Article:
A man who gained notoriety after wounding six police officers in a 1986 gunfight that led to a nationwide manhunt was killed in prison, corrections officials said Thursday.

Larry Davis, serving 25 years to life on a murder conviction in an unrelated case, was stabbed to death around 7:30 p.m. Wednesday during a recreational break at Shawangunk Correctional Facility in Ulster County, said Erik Kriss, a spokesman for the state Department of Correctional Services.

Davis was stabbed repeatedly with a 12-by-1 1/2-inch homemade metal shank in the arms, head, back, upper thigh and chest, Kriss said.

"I don't know what was happening at this exact moment," he said, adding that prison staff were in the yard when a fight was observed and inmates began congregating. "Things happen quickly."

Another inmate at the prison 80 miles north of the city was being questioned in Davis' death by state police and the inspector general for corrections and had been placed in a segregated cell, Kriss said. The inmate had not been charged in Davis' death as of early Thursday.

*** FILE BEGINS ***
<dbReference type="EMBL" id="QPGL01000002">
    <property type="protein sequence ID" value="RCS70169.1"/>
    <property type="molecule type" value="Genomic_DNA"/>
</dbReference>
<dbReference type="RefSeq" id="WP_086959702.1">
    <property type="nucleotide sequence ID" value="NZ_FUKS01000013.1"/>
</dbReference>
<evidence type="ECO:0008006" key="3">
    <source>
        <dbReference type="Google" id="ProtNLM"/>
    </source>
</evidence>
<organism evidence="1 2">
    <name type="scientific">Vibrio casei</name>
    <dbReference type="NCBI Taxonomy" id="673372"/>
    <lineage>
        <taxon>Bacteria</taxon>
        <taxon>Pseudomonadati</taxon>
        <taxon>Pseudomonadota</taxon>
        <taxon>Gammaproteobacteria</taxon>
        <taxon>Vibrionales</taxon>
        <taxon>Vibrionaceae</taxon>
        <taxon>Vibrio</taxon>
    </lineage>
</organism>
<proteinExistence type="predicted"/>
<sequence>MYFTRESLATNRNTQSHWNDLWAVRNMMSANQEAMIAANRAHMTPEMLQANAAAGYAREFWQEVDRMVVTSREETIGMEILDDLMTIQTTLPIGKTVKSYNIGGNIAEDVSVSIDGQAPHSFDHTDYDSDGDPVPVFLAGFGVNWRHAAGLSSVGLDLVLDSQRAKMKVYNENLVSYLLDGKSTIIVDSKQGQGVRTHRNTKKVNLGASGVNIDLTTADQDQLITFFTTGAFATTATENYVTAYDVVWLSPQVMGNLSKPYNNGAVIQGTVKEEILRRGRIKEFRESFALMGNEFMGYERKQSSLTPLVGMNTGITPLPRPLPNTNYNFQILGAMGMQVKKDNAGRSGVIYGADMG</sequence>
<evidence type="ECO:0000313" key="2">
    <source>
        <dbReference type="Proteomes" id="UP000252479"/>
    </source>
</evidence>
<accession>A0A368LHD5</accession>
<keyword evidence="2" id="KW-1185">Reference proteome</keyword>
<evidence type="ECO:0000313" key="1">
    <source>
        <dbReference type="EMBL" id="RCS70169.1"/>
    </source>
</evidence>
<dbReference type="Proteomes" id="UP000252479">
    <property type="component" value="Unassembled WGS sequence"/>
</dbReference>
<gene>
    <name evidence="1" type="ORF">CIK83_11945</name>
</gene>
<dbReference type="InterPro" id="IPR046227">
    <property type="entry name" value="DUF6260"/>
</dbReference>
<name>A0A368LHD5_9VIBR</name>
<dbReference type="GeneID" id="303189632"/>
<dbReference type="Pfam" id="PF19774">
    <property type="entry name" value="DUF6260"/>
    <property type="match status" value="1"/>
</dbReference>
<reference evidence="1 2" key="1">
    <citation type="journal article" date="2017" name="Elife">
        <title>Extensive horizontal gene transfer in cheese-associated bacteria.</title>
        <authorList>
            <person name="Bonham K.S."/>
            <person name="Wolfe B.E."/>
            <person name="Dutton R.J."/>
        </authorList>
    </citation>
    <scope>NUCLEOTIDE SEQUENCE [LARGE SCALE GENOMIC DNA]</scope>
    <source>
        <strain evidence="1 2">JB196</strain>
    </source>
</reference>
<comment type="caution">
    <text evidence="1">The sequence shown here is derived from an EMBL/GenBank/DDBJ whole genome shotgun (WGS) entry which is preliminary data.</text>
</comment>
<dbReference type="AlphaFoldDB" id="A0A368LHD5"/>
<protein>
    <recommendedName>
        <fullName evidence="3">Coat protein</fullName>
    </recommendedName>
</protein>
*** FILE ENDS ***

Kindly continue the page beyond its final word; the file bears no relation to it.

Davis, 41, had most recently been convicted in 1991 of fatally shooting a suspected drug dealer in the Bronx.

Five years earlier, police had gone to an apartment to arrest him as a suspect in the slayings of five other drug dealers.

During the ensuing shootout, Davis escaped unhurt through a window, setting off a 17-day manhunt that involved hundreds of officers. He eventually surrendered to police after being tracked to a housing project where one of his sisters lived, where he held a woman and her children hostage in an all-night standoff before giving up, police said at the time.

At his trial, the defense contended that the officers were trying to kill Davis because he had knowledge about police corruption, and opened fire in self-defense. Prosecutors said Davis was trying to evade arrest by shooting at the officers.

A jury acquitted him of attempted murder and aggravated assault. He was instead convicted on weapons charges and sentenced to five to 15 years in prison.

The gunfight and Davis' flight from the law made him a folk hero to some and a symbol of outrage to others, especially law enforcement. More than 1,500 officers demonstrated after the verdict was announced.